From: Thomas Klimpel (Thomas.Klimpel_at_[hidden])
Date: 2008-08-29 06:19:00
> What is your evaluation of the design?
When I look at finite state machine in Wikipedia, Fig. 1 shows me an "Example of a Finite State Machine". The blue words "state", "transition", "transition condition", "entry action" in this picture probably represent some of the important notions in this domain. How does the FSM library relate to these concepts?
The "state" concept is modeled as a class that has to publicly derive from fsm::state<Classname, StateList>. More on this later.
The "transition" concept is modeled as the class fsm::transition<InitialState, Event, FinalState>. User defined transition actions can derive from this class and overide the "transit" method.
The "transition condition" is replaced with the "event" concept. I guess this is OK, since the Wikipedia article also mentions event driven finite state machines. The "event" concept is modeled as an arbitrary class. There doesn't seem to be an EventList (analogous to the StateList) that lists all allowed events, so it's probably possible to send an arbitrary object to the state machine, which will then react somehow to that (unexpected?) event. In case a reaction to the "any_event" class is defined, the single value constructor (without the explicit keyword) of this class will probably convert this event to the "any_event".
I haven't investigated how the different types of "actions" are modeled by the library, or whether they are modeled at all.
The most important design decision seems to be let the state machine have a member of a class that derives from all states in StateList. The switching between the states now changes which of these "base classes" is "in charge" of handling events.
I see two reasons for this design choice. The first is performance, which is one of the main goals of the library, the second is that the library models a "state machine" instead of a "finite state machine". This is OK, but I would consequently prefer the name "state_machine" instead of "fsm" for the library.
The modeling of the "transition" concept could and should probably be improved. The transition table where I can specify for given "intial states" and "events" the resulting "final states" and "actions" (modeled as functions that take a const reference to the corresponding event) to perform appears superior to me. There might be other good ways to model this concept, but pointing out a single superior alternative should be sufficient to prove that the current design can be improved here.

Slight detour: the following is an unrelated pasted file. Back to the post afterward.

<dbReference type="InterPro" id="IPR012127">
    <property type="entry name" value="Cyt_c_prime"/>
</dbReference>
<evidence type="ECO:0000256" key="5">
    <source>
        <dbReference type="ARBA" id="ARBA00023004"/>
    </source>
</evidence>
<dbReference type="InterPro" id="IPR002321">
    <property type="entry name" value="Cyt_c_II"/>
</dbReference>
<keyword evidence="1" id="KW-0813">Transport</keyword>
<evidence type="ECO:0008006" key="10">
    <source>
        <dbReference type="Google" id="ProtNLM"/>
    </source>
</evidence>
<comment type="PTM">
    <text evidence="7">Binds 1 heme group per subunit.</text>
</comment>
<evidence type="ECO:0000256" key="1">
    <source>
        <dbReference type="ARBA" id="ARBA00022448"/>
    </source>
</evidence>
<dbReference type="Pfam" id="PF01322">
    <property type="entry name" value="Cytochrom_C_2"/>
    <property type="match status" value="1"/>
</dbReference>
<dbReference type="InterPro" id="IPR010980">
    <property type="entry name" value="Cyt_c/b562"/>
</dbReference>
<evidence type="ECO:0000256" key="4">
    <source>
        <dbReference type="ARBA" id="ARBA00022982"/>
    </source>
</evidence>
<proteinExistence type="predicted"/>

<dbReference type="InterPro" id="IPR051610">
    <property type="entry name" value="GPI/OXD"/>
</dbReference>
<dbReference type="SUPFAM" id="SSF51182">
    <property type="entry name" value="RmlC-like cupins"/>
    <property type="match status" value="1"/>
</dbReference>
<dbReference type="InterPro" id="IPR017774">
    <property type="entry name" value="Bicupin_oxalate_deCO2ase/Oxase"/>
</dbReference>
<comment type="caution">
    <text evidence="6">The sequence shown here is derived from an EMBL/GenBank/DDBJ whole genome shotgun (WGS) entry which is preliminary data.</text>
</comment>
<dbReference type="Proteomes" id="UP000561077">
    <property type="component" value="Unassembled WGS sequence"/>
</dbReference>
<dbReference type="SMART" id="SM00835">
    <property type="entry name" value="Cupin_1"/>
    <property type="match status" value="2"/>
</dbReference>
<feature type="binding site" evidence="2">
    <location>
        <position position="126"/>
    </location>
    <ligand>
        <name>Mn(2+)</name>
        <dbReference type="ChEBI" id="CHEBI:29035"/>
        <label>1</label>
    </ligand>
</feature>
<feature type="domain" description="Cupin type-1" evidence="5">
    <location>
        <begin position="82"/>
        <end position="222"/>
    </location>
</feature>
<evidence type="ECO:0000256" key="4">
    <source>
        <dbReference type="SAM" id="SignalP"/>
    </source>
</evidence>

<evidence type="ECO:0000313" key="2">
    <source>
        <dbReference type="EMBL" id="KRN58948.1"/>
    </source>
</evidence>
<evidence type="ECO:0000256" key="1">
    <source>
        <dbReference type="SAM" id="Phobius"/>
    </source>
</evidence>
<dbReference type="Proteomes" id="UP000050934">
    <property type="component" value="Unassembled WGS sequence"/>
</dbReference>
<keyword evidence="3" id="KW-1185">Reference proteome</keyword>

The modeling of the events as arbitrary classes makes sense to me. I haven't investigated in detail the amount of support functionality related to the event concept. A predefined event class template that takes enums as template parameter, or some way to restrict (at compile time) the possible events handled by a state machine come to my mind. However, these are probably just minor details.
So in conclusion, most important design decisions are probably OK, but the design as a whole is not finished and polished enough.
> What is your evaluation of the implementation?
I did take a look at the implementation and tried to understand it. It may be OK, but it uses tools that I'm not sufficiently familiar with. An example of this is boost-preprocessor. The inh*.hpp files in boost/fsm/detail are all missing include guards. However, on closer inspection it turns out that this is intended, and that they are included multiple times (by some boost-preprocessor mechanism). But I ask myselfs whether they should not use a different extension than .hpp, since they are not really header files.
The general conclusion is that my current knowledge is sufficient to understand the implementation of
but that I have a hard time understanding the implementation of boost/fsm/state_machine.hpp
> What is your evaluation of the documentation?
The documentation is fine.
> What is your evaluation of the potential usefulness of the library?
I don't know.
> Did you try to use the library?
> With what compiler? Did you have any problems?
> How much effort did you put into your evaluation? A glance? A quick reading? In-depth study?
A quick reading.
> Are you knowledgeable about the problem domain?
> Do you think the library should be accepted as a Boost library?
No. However, this opinion is not really related to this review, but to the general reaction on the boost-mailing list about the potential usefulness of the library. There was nobody explicitly saying that he has an urgent need for this library.
Why did I submit this review then, when I didn't really have an interest in this library? I was following the discussions about the library, and tried to understand how this library differs from the other proposed approaches. So I finally ended up having thought so much about these issues that it made sense for me to submit a review.
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